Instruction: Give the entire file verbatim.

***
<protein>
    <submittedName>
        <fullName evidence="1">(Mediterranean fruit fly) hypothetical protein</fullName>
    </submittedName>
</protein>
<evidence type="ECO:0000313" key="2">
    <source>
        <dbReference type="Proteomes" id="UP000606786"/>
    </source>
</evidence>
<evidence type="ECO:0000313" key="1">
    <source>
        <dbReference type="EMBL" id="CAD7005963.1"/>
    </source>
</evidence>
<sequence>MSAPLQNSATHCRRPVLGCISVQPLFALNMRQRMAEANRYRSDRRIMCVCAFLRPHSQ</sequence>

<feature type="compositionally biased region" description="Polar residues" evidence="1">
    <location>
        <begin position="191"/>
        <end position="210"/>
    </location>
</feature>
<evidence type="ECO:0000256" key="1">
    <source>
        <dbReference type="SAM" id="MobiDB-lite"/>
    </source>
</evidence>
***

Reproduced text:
<protein>
    <submittedName>
        <fullName evidence="1">(Mediterranean fruit fly) hypothetical protein</fullName>
    </submittedName>
</protein>
<evidence type="ECO:0000313" key="2">
    <source>
        <dbReference type="Proteomes" id="UP000606786"/>
    </source>
</evidence>
<evidence type="ECO:0000313" key="1">
    <source>
        <dbReference type="EMBL" id="CAD7005963.1"/>
    </source>
</evidence>
<sequence>MSAPLQNSATHCRRPVLGCISVQPLFALNMRQRMAEANRYRSDRRIMCVCAFLRPHSQ</sequence>

<feature type="compositionally biased region" description="Polar residues" evidence="1">
    <location>
        <begin position="191"/>
        <end position="210"/>
    </location>
</feature>
<evidence type="ECO:0000256" key="1">
    <source>
        <dbReference type="SAM" id="MobiDB-lite"/>
    </source>
</evidence>